Texas Collaborative Divorce: Information Disclosure and Effect of Agreement

There are many benefits to divorcing couples who choose to use the Collaborative Divorce Process. Those benefits begin with an agreement to not go to court–not going to court can result in cost savings to the divorcing couple versus having a full-blown litigated trial before a judge or jury.

Disclosure of Information

During the Collaborative Divorce process, each party is required to informally make timely, full, and candid disclosure of information related to the collaborative matter without requiring formal discovery, such as written requests for document production, interrogatories, admissions, requests for disclosure and depositions. Each party must also promptly update any previously disclosed information that has materially changed during the pendency of the case.

Formal discovery is expensive and time-consuming, but in the Collaborative Divorce Process, the parties are able to define the scope of the disclosure–in other words, if they want to limit or narrow what each other are required to disclose because they already know some pieces of information, they are able to do that by agreement in the Collaborative Divorce Process. In a litigated divorce, once formal discovery is commenced, it is generally a very wide scope, often requiring the parties to disclose information that they both already have.  Informal discovery within the Collaborative Divorce Process results in savings for the parties, and by voluntarily agreeing to fully disclose all relevant information, it creates an environment that enables agreements to be reached and a better opportunity for the clients to settle their case.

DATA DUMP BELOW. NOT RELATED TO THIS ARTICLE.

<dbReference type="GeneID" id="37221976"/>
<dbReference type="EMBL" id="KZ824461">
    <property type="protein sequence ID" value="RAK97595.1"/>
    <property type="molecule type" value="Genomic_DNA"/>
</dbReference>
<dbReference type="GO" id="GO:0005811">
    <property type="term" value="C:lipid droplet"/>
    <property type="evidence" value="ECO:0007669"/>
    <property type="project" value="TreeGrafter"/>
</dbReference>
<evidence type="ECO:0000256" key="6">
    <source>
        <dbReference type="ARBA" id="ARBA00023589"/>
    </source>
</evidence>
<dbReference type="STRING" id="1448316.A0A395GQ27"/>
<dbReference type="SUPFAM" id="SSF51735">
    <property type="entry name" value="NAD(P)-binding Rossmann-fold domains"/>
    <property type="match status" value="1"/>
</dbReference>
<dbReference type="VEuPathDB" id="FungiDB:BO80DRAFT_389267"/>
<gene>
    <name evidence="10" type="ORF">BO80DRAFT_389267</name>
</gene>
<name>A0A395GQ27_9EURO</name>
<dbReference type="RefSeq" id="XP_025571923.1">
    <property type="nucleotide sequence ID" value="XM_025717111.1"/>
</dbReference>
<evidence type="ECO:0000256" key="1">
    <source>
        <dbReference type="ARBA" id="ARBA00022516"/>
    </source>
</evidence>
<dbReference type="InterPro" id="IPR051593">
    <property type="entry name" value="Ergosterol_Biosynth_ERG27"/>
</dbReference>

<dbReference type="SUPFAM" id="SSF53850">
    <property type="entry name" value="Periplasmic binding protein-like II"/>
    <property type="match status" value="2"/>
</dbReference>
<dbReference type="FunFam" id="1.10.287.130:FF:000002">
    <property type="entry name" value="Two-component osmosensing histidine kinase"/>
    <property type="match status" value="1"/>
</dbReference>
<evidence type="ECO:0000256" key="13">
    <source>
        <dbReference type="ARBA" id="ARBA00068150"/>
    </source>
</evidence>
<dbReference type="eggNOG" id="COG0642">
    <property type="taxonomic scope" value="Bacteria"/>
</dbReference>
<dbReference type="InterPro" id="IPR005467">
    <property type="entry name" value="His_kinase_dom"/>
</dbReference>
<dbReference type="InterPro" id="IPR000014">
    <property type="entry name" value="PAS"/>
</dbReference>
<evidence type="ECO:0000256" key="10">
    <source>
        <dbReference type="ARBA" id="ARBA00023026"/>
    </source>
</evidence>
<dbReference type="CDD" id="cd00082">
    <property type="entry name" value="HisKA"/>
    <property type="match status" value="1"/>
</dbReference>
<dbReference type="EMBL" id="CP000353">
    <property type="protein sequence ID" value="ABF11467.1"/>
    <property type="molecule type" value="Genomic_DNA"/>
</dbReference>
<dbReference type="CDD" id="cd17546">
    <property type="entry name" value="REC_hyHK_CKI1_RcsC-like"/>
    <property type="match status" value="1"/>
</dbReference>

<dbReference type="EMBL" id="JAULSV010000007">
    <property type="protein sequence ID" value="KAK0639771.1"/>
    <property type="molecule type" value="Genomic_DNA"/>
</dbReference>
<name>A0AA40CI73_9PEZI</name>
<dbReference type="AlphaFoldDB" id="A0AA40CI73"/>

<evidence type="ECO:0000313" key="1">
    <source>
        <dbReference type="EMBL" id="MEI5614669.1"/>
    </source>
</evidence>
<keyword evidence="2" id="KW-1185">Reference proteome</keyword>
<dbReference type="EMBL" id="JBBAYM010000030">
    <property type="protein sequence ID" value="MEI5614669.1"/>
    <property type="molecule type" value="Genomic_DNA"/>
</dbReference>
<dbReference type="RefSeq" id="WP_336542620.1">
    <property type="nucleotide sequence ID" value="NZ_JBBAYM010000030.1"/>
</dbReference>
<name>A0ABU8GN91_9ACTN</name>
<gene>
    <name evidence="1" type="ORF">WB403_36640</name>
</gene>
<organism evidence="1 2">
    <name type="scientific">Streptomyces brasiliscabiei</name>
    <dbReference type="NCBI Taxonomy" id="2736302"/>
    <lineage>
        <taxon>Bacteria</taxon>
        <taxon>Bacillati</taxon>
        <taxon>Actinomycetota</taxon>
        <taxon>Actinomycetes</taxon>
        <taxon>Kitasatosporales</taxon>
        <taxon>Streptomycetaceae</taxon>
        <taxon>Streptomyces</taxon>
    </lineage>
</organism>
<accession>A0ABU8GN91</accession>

Effect of Written Settlement Agreement

It is important to note that drafters of Texas Family Code regarding Collaborative Law wanted to preserve the enforceability of settlement agreements. A Collaborative Family Law settlement agreement is enforceable in the same manner as a written settlement agreement in the litigation process, such as following an agreement reached in a mediation. Parties are entitled to an irrevocable judgment, as long as a statement declaring that the judgment is not subject to revocation is prominently made (boldfaced type, capitalized or underlined) within the agreement. Both parties and their lawyers must also sign the document.

Remedies for Failing to Fully Disclose 

If one of the parties in a Collaborative Divorce has failed to fully disclose a material asset, the Collaborative Divorce settlement agreement could probably be set aside based on two cases settled in mediation where a party intentionally failed to disclose material assets and the mediated settlement agreement was set aside. Boyd v. Boyd, 67 S.W.3d 398, 403 (Tex.App. Fort Worth 2002, no pet.); Brooks v. Brooks, 257 S.W.3d 418, 422 (Tex.App.—Fort Worth 2008, pet. denied).

Collaborative Divorce is a process whereby a divorce in Texas can be managed more efficiently and cost-effectively for the divorcing spouses and their families. In the end, a Collaborative Divorce offers privacy and protects the family’s assets from a long drawn out litigation process.

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